delay:                   
    LDI     R18, 120    
delay1:
    LDI     R19, 20      
delay2:
    DEC     R19          
    NOP                  
    BRNE    delay2       

    DEC     R18          
    BRNE    delay1      
RET

I understand that this is bad practice because you only really know how long you need to wait at runtime. I'm guessing that some sort of an interruption (like you said) is occuring?

Upon reflection, it appears that this may be my issue?

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The issue will be if you are expecting to keep the display refreshed at the same time you try to do "other stuff". That is the reason you typically use interrupts so you can have something that "ticks away" at its own rate and just keeps on doing the same job (driving the display) while other code gets on and does "other stuff". Sure that "other stuff" is being regularly interrupted so it takes longer than it might otherwise but the key thing is that, like the Duracell bunny, the display cycle just keeps on running.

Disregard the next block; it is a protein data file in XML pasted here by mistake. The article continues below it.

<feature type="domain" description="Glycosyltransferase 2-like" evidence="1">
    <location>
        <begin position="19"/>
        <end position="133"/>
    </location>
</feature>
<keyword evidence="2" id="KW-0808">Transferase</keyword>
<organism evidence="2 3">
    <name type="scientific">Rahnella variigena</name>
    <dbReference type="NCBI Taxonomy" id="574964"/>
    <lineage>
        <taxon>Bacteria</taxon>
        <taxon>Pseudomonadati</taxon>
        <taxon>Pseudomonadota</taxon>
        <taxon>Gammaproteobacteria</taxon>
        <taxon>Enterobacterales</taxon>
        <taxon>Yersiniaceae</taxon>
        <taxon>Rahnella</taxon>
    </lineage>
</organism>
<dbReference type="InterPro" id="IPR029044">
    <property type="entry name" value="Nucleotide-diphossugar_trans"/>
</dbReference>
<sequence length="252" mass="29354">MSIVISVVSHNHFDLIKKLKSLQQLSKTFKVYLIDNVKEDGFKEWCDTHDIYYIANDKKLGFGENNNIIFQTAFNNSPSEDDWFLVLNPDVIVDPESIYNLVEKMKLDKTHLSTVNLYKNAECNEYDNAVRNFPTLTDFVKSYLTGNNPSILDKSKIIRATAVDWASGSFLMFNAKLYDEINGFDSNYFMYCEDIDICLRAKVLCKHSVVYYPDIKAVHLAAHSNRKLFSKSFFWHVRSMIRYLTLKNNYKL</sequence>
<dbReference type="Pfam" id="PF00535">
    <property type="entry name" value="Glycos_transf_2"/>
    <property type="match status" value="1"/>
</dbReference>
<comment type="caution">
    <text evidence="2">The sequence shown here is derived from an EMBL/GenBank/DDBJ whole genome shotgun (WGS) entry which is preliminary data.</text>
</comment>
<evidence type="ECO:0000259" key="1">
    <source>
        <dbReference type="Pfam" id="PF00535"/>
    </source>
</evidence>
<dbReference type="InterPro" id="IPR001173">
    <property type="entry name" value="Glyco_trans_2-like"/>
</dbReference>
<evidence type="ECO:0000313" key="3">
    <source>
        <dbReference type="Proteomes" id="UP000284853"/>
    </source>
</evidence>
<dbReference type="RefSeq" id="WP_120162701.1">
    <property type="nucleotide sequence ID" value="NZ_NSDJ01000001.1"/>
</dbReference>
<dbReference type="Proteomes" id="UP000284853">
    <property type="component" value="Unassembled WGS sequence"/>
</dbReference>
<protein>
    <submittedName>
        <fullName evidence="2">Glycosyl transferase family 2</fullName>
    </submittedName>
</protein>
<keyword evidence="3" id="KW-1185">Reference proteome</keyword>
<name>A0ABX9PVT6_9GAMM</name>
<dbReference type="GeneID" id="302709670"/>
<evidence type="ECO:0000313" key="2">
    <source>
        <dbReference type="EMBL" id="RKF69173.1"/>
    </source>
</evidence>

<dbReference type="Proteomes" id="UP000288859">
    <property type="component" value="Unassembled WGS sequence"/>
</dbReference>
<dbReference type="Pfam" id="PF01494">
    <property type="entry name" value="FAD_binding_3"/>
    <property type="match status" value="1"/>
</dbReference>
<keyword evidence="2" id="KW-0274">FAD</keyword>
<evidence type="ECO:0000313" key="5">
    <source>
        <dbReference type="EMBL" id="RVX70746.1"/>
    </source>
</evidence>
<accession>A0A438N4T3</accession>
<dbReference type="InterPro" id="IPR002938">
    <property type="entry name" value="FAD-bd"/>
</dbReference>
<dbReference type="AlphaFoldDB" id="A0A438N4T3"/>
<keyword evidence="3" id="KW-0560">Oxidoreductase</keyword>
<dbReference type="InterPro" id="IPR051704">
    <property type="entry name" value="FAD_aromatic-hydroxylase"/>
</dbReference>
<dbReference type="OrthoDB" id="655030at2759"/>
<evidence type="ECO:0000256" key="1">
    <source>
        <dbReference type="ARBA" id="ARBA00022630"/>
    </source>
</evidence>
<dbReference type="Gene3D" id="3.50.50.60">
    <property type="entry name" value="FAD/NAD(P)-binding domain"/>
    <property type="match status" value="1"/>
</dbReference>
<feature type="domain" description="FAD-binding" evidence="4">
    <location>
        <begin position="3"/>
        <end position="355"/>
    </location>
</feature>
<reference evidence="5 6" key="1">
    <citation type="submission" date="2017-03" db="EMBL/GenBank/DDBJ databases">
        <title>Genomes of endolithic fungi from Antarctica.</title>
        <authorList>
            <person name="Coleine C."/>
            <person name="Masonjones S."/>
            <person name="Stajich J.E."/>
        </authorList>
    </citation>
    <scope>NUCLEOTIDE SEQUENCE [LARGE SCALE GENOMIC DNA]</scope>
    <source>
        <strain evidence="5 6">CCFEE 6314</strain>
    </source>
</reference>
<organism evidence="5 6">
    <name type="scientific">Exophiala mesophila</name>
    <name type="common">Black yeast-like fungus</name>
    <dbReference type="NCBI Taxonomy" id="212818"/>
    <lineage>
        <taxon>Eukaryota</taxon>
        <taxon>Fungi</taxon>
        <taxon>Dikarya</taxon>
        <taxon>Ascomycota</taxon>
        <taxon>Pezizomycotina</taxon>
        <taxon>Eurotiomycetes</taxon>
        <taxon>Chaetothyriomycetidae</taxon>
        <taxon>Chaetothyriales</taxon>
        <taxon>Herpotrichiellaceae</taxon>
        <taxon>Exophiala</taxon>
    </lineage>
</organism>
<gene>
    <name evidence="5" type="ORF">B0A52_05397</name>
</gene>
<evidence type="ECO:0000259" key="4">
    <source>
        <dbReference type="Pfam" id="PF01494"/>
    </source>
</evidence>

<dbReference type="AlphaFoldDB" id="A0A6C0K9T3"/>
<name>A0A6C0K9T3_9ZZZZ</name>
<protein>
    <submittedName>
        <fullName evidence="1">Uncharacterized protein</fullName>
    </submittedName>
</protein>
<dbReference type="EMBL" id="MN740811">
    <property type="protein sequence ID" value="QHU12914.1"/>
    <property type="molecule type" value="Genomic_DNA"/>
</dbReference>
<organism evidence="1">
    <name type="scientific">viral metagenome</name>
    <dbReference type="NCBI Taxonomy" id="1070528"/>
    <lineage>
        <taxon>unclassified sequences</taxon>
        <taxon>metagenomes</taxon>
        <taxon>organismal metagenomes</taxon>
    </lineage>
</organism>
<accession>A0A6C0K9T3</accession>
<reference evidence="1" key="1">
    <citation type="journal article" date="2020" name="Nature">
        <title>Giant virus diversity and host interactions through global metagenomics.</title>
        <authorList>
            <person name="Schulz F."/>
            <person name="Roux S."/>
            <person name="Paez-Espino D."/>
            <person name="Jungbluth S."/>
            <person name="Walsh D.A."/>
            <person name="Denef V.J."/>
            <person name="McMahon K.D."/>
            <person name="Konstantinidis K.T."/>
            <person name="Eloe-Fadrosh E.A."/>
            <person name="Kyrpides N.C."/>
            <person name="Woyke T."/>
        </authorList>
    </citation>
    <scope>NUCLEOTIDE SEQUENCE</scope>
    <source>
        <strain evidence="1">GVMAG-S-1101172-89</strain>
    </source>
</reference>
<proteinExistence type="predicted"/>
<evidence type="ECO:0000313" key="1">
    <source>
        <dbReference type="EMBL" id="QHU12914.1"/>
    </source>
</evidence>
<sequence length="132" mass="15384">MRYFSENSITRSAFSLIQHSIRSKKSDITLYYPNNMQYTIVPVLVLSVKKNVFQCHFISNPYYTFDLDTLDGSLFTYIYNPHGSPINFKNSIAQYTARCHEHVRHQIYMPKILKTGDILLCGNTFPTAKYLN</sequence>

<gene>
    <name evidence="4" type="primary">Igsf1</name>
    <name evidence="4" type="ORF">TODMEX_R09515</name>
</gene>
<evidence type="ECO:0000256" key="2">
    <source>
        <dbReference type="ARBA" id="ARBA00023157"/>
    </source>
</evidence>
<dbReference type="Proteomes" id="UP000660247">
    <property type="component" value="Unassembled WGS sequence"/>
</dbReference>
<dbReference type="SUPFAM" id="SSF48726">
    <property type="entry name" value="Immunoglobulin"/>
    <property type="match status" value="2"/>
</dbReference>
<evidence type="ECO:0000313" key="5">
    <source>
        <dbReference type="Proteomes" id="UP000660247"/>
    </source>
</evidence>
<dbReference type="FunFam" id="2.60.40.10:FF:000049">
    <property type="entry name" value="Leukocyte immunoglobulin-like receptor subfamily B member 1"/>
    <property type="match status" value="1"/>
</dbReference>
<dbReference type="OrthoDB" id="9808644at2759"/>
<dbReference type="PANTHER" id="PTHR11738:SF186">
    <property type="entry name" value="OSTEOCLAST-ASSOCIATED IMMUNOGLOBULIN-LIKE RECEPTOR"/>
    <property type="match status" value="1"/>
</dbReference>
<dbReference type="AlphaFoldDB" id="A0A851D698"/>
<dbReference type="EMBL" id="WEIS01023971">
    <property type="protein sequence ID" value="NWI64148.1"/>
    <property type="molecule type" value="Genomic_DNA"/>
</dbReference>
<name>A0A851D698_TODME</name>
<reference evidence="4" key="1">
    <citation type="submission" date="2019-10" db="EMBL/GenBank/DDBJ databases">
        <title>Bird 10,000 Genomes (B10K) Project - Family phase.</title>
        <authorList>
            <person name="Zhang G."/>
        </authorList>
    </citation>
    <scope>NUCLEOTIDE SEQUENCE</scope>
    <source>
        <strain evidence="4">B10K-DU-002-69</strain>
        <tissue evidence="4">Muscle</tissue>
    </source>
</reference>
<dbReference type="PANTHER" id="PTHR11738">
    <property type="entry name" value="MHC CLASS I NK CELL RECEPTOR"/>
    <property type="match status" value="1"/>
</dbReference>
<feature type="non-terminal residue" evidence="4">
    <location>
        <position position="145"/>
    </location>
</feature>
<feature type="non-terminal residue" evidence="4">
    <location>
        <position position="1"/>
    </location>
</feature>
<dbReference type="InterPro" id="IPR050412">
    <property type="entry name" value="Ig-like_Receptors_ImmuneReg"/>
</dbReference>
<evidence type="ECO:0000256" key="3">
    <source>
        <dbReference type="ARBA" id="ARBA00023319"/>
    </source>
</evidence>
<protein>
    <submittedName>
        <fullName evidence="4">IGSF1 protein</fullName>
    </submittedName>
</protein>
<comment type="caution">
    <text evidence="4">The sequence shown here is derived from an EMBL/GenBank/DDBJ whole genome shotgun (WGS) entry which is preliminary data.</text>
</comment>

Without seeing the code it's just conjecture but often when you have "two programs" (both of which "need the CPU") then you try to merge their operation it's often the case that the operation of one (or even both) is upset by not being able to do things as regularly as it needs and the usual solution to that is "interrupts" so the regular/time critical stuff can get its fair share of the CPU time.

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Thank you very much!! This makes so much sense. I will definitely go and finish learning about interrupts and then implement this in my code. Once I'm done with the implementation, I will report back :-D